Windows 10’s File Explorer Will Soon Let You Access Your Linux Subsystem Files

Posted on February 16, 2019 by Mehedi Hassan in Windows, Windows 10 with 14 Comments

Microsoft has started testing a major new feature for the Windows Subsystem for Linux in the latest builds of Windows 10. The company is testing a new feature that will let users access their Linux files from within the native File Explorer in Windows 10 with the latest 20H1 build.

This means you will now be able to access your Linux files right from the File Explorer and interact with them just like any other file on your system. You can copy/paste files, delete them, drag to move them around, etc., like any other ordinary file. You can also trigger commands like “explorer.exe .” from within your Linux system to open a folder on the Windows 10 File Explorer.

What’s more is that the feature is accessible on other apps, too, so you can open a folder from your Linux subsystem on apps like Visual Studio Code, for example.

The files are located within the \\wsl$\<running_distro_name>\ directory, which means you can also access the directory through the command line in Windows 10. Microsoft says the company is actively working to improve the “discoverability of your Linux files” inside the File Explorer, so this experience is likely to improve going forward.

Either way, this is a major step forward for the Windows Subsystem for Linux. Microsoft has been constantly making great improvements to this feature ever since it launched a few years ago, and this new feature is a perfect example of that.

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Comments (14)

14 responses to “Windows 10’s File Explorer Will Soon Let You Access Your Linux Subsystem Files”

  1. karlinhigh

    Looking good! I hope Microsoft adds support for containers of some sort within WSL. Either that, or allow setting up multiple instances of a WSL distro.

  2. IanYates82

    Neat use of the file system redirector - sits neatly alongside \tsclient :)

  3. dcdevito

    This is a welcomed feature. I hope performance is on their list as well.

  4. Bill Strong


    Looking good! I hope Microsoft adds support for containers of some sort within WSL. Either that, or allow setting up multiple instances of a WSL distro."

    WSL will now let you export and import your distro. It gives you control over the name and location on import, so you should have your wish.

    • hrlngrv

      In reply to Bill_Strong:

      WSL doesn't load a Linux kernel. Kernel services are provided by WSL. What's the point of running multiple WSL distributions at the same time? Different shared library versions?

  5. chaoticbastian

    If Microsoft started providing the ability to run other systems within windows like Mac OS does for windows then windows could def keep the lead in desktop os all without virtualization

    • bluvg

      In reply to Chaoticbastian:

      What functionality are you referring to in MacOS? Boot Camp is just dual boot, and Parallels etc. are VM host software.

    • hrlngrv

      In reply to Chaoticbastian:

      IIRC, Lindows ran under Windows, but it differed from WSL by using a single very large file as its full file system. Which means, this has been done before under Windows, just not by MSFT.

      Which leads to these questions. 1) Does Windows need to support full Linux, meaning an X server and full Linux GUI capabilities, or is text mode Linux sufficient? 2) If Windows does need to support X, what benefits would there be using incomplete virtualization as opposed to true VMs?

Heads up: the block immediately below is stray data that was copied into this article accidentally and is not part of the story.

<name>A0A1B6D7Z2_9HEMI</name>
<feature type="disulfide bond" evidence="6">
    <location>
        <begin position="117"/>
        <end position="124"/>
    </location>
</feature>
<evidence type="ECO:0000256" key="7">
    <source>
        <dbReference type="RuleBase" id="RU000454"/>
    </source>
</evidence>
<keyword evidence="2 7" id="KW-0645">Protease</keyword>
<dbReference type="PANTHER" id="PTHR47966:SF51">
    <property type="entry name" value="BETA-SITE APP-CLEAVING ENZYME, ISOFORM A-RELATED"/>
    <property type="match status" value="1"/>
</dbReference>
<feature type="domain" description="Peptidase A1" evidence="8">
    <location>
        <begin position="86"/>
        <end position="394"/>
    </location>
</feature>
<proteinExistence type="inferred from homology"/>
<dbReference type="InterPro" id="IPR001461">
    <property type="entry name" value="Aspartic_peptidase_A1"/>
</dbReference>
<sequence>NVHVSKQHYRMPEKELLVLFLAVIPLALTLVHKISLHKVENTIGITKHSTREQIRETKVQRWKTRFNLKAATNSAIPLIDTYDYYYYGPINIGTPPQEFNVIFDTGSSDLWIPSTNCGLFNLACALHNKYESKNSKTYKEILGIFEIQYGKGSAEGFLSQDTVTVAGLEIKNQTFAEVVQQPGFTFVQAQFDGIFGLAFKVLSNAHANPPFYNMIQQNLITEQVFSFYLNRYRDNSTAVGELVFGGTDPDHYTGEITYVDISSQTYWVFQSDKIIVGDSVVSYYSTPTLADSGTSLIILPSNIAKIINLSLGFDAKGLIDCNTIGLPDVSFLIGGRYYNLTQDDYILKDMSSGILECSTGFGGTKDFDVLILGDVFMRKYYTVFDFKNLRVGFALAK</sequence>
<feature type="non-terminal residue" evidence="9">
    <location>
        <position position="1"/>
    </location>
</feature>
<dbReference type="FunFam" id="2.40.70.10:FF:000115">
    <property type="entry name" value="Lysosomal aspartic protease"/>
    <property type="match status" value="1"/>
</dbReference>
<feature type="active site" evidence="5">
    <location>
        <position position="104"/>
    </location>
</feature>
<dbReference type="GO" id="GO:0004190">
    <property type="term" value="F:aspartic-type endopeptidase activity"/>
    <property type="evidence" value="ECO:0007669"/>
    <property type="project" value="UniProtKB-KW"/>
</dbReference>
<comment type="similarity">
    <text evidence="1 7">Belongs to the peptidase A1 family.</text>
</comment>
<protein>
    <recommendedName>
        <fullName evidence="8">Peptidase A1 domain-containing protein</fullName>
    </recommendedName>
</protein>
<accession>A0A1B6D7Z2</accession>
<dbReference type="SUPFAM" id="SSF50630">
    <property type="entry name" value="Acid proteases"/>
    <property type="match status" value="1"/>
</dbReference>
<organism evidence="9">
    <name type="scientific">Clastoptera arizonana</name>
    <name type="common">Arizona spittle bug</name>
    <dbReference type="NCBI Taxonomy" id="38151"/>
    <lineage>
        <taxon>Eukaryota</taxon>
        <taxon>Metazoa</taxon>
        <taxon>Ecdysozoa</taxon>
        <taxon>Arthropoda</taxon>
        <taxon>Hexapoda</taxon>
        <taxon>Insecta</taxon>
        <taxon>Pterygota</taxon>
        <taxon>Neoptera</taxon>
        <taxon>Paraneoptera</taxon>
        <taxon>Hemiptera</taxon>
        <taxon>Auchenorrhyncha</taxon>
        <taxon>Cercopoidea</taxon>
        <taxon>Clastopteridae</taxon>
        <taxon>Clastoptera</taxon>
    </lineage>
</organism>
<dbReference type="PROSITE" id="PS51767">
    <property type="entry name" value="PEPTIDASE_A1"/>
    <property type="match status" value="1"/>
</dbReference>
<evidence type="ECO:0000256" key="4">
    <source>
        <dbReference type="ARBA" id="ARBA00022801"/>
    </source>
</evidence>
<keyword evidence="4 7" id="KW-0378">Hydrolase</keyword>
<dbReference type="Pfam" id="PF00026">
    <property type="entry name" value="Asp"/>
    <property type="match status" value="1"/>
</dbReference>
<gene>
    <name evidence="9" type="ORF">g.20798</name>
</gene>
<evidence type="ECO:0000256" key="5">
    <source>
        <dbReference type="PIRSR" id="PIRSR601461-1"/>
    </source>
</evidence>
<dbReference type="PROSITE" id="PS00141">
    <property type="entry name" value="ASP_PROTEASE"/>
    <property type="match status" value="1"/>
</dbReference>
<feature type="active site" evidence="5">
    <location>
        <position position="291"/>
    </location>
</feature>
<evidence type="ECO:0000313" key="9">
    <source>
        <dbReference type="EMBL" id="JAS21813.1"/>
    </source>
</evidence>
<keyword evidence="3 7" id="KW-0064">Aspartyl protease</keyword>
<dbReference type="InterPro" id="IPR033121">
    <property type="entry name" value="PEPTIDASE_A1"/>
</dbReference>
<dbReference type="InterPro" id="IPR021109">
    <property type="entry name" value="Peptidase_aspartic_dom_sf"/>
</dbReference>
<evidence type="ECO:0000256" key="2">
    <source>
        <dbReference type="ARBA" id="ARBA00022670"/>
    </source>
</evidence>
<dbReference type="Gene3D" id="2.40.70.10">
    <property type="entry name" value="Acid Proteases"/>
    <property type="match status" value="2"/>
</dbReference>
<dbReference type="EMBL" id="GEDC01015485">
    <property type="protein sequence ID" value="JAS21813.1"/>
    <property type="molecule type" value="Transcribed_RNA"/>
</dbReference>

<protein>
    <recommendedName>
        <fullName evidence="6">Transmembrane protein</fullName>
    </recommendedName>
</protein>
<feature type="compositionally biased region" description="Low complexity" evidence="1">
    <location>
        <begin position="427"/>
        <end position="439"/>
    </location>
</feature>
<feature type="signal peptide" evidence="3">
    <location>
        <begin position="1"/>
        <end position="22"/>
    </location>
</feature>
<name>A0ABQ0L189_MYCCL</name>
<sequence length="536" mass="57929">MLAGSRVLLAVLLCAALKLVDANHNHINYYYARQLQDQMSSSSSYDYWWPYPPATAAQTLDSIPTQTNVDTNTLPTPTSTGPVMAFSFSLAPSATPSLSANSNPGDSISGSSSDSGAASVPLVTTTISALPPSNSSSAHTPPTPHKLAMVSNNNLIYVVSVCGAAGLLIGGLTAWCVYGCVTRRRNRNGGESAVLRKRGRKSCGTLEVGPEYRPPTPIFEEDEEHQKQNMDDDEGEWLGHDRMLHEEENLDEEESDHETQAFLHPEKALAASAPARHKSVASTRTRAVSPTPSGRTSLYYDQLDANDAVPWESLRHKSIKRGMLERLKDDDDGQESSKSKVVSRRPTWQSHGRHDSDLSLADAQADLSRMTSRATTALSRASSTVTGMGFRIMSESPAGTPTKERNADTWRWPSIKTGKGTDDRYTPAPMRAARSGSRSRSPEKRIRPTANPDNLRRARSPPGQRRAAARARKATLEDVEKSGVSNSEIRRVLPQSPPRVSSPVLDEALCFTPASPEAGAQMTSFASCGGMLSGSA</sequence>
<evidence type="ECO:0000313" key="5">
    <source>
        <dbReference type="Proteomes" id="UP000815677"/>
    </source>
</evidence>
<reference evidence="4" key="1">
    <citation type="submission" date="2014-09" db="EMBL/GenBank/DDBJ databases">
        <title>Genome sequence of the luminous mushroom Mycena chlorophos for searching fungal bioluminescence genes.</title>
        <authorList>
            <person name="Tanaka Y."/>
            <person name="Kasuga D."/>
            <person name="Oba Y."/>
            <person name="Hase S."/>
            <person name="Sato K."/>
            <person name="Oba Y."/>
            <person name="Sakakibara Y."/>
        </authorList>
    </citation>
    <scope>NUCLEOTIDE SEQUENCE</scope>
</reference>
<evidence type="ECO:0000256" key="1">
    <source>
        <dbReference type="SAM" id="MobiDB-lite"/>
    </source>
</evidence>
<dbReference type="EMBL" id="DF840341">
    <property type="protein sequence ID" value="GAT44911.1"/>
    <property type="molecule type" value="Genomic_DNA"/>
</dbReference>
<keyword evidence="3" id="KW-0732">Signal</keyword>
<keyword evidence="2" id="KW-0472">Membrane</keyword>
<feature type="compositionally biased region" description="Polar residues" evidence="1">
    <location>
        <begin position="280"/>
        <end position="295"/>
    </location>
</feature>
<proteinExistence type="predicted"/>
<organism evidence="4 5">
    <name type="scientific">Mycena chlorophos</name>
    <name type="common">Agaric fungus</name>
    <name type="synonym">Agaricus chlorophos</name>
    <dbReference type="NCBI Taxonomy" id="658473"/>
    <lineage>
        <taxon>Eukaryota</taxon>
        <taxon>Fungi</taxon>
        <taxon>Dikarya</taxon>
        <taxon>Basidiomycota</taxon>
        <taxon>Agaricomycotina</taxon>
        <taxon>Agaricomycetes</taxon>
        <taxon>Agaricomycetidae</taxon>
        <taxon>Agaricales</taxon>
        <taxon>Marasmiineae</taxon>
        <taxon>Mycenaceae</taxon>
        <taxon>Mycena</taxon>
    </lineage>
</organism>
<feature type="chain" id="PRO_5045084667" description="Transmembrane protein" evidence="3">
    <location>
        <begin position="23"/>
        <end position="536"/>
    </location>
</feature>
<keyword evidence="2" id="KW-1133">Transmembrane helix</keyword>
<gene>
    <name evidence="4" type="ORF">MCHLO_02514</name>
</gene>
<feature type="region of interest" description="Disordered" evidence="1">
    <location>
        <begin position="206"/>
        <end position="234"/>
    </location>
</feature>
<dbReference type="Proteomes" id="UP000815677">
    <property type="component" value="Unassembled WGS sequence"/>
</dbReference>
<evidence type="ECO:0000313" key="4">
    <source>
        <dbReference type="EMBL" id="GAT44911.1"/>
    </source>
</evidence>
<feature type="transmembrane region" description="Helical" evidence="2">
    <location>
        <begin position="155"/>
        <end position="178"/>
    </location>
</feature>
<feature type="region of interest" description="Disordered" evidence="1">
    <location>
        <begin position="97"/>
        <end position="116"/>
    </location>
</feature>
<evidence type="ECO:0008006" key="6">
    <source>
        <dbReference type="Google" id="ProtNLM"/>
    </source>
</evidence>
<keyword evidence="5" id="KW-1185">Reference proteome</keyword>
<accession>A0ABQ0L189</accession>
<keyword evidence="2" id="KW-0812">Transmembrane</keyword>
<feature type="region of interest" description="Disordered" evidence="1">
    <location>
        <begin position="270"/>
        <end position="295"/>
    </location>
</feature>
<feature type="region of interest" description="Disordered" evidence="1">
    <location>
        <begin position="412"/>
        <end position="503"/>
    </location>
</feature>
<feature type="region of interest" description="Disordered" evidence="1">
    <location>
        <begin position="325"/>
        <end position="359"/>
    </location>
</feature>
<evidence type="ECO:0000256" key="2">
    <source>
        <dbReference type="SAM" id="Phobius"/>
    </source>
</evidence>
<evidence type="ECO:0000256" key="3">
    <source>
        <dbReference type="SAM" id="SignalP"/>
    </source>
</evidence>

Most of the time at home I run Windows VMs under Linux. I've tried WSL under Windows running as the host OS. It's fine, but I can do the same things using cygwin or even MinGW plus a Windows port of bash, missing only X/GUI. However, VMs would be safer, and with VMs I can ensure guest OS processes can't use up total system RAM or storage. I just can't see compelling benefits to WSL over Linux running in a VM.

  6. hrlngrv

    Gosh. 2+ decades after Linux provided kernel modules to provide access to Windows and Mac file systems, MSFT is making access to WSL file systems seem like a big deal. Or the author is once again showing how little he knows about Linux.

    To be completely accurate, it's been possible since the beginning to access WSL files under %LOCALAPPDATA%lxss. It's been problematic to do much with WSL files outside WSL. Now it looks like Windows will handle updating the database WSL maintains for Linux filesystem attributes. A good start, but great improvements? Not compared to mounting and using NTFS partitions under Linux.

  7. robinwilson16

    This will be a useful feature as makes it much easier to find the files but unfortunately it doesn't work and \ \wsl$ cannot be found.

    Also clicking on the Linux option on the Explorer side panel shows a shortcut to Distros but as this also points to \ \wsl$ it says the path is not accessible.

    Do we need to uninstall and reinstall or is it because I installed multiple flavours of Linux and maybe confused it?

    (had to add a space between \ and \ otherwise this comment system removes one)

  8. Hoomgar

    I understand the difference between native support vs having to set it up yourself but Mehedi, how is it that you always seem to caption and write articles touting "new" MS features and such as a breakthrough when in almost every case it is something that most IT people have been doing for decades.  Heck even as far back as Win2000 you could branch load your Linux FS into Explorer/File manager versions.  What am I missing?

  9. stmorr82zw5zml

    This has been possible for ages, albeit not as easily discoverable:


  10. barrett808

    Brilliant. Ubuntu is the only console I use now on Windows.